APRIL 25, 2013 - The first female physician to serve as a member of the United States Congress came to Georgetown April 24 to speak with students in the Minority Health Initiative Council.
Del. Donna Christensen (D-Virgin Islands), MD, told members of the council – based in the School of Nursing & Health Studies – about her experiences in medicine and her efforts to ensure that measures related to minority health and health equity are a part of health care legislation.
“The bio you have written in your program is probably not even half of what Congresswoman Christensen has done,” council co-chair LaMar Holmes (NHS’14) said during his introduction.
‘Well on Your Way’
Elected to Congress in 1996, Christensen attended the council’s year-end dinner, where graduating seniors and new members were recognized, a year’s worth of accomplishments were celebrated, and a leadership award was given.
“The fact that this organization exists, I think you’re probably well on your way to figuring out how you can use your skills – in whatever field you are in – to advance…health equity,” she said to the undergraduates. “You’ve already begun to do it by reaching out into the communities.”
Dinner attendee Scott Fleming (F’72), associate vice president for federal relations at Georgetown, echoed Holmes’ sentiment.
“It’s always amazing to me how someone who doesn’t have a vote can get so much done,” he says. “But I have seen Congresswoman Christensen in action over the years of her service. She is respected because of her knowledge and understanding of key issues. She is persistent in pursuing her objectives. Those are qualities that have made her so effective.”
Advancing Health Equity
Through the 2012-2013 year, as Holmes and co-chair Juan Dent (NHS’14) noted, the council has worked on several initiatives, including co-hosting a spoken word poetry event on World AIDS Day, co-sponsoring the school’s values based lecture, participating in AIDS Walk Washington, and completing a community service project at the Town Hall Education Arts Recreation Campus.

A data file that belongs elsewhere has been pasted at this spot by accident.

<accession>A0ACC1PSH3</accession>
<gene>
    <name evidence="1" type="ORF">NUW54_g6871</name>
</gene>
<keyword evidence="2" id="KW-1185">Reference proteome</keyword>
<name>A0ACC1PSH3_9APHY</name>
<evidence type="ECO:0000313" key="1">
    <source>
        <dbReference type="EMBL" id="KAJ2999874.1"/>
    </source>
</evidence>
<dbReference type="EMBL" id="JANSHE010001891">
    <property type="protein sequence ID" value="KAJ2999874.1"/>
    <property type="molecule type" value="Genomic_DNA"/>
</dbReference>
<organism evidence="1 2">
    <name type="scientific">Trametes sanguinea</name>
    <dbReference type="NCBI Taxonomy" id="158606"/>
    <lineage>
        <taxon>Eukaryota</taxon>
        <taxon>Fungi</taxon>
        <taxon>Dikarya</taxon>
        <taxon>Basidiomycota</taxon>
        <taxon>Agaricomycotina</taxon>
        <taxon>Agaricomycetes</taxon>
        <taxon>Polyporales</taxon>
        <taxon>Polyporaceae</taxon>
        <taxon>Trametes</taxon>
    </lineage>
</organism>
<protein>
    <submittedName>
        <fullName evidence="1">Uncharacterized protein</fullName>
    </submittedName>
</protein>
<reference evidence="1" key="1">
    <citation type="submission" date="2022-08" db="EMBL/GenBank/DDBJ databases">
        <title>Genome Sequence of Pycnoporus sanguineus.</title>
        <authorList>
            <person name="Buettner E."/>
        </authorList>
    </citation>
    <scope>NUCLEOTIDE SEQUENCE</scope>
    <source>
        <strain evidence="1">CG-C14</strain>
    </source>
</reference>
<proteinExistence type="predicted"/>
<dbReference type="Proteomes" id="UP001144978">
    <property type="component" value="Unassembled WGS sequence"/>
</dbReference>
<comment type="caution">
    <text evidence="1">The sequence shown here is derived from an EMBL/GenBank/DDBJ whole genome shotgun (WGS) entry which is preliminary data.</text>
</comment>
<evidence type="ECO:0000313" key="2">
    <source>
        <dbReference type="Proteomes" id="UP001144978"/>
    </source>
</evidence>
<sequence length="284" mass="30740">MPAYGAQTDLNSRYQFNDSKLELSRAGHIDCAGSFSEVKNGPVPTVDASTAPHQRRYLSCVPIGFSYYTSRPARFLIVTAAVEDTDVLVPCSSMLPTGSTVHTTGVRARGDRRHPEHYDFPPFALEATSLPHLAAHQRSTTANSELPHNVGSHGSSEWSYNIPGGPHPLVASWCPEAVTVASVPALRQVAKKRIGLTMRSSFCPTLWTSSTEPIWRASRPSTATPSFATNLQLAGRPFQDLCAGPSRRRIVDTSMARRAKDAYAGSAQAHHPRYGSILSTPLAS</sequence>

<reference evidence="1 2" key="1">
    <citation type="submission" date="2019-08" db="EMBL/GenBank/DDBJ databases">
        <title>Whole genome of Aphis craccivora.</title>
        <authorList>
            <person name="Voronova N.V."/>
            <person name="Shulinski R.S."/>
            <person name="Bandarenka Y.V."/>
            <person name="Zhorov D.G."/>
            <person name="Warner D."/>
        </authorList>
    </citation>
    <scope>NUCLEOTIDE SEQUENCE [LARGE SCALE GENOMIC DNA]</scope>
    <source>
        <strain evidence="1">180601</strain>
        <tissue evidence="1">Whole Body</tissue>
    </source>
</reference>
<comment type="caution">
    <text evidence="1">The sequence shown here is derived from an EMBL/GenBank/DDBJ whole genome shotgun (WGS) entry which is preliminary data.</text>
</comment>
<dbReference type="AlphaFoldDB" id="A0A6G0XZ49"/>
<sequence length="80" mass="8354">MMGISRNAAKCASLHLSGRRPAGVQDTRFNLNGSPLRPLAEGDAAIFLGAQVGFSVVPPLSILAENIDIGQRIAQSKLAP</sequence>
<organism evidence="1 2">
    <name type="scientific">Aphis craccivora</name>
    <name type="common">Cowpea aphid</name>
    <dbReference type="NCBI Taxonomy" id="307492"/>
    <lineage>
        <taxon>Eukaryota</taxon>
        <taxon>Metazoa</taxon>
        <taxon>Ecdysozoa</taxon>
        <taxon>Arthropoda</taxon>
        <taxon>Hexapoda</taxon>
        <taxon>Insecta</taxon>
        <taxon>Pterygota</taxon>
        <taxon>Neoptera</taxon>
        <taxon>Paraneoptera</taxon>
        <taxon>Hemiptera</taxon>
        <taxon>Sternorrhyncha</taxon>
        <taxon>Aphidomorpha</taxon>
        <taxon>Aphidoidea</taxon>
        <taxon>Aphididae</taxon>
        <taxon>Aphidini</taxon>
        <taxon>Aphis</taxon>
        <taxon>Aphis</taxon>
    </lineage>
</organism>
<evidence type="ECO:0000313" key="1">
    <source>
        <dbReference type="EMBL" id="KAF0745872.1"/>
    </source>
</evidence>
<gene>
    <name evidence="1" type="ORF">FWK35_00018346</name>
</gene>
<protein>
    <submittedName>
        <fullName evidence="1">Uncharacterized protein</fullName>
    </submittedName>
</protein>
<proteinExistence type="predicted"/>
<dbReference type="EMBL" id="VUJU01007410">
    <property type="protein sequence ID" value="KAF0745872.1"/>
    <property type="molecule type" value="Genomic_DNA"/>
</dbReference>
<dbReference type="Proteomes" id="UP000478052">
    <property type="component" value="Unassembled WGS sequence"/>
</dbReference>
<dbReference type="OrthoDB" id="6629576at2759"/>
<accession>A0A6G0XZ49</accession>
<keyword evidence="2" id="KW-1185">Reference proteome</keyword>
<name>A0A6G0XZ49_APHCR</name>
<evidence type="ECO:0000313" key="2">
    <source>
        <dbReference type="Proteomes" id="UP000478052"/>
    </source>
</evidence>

“These unique experiences have provided you with the opportunity to design and implement health strategies that move us one step forward towards the advancement of health equity,” said council staff advisor Brian Floyd, MS, associate director of student academic affairs at NHS.
Honoring Senior Leaders
Floyd and council faculty advisor Edilma L. Yearwood, PhD, RN, PMHCNS, BC, FAAN, associate professor of nursing, recognized graduating seniors for their many contributions to the council and Georgetown.
The students include Dale Batoon (NHS’13), Natasha Bhatia (NHS’13), Rex Huang (NHS’13), Ayesha Ibrahim (NHS’13), Justin Jones (NHS’13), and Nancy Oduro (NHS’13).
Alumnus Michael Leavell (NHS’11), a former council member who now works at the U.S. Agency for International Development, also attended the dinner to help recognize Jones, who earned the Minority Health Initiative Council Leadership Award.
The award honors Jones’ many accomplishments, including his leadership in Georgetown’s chapter of the NAACP and the Georgetown Scholarship Program, his volunteer work, and his internship experiences locally, nationally, and internationally.
“Volunteering is an important component of Justin’s experience at Georgetown,” Leavell said.
By Bill Cessato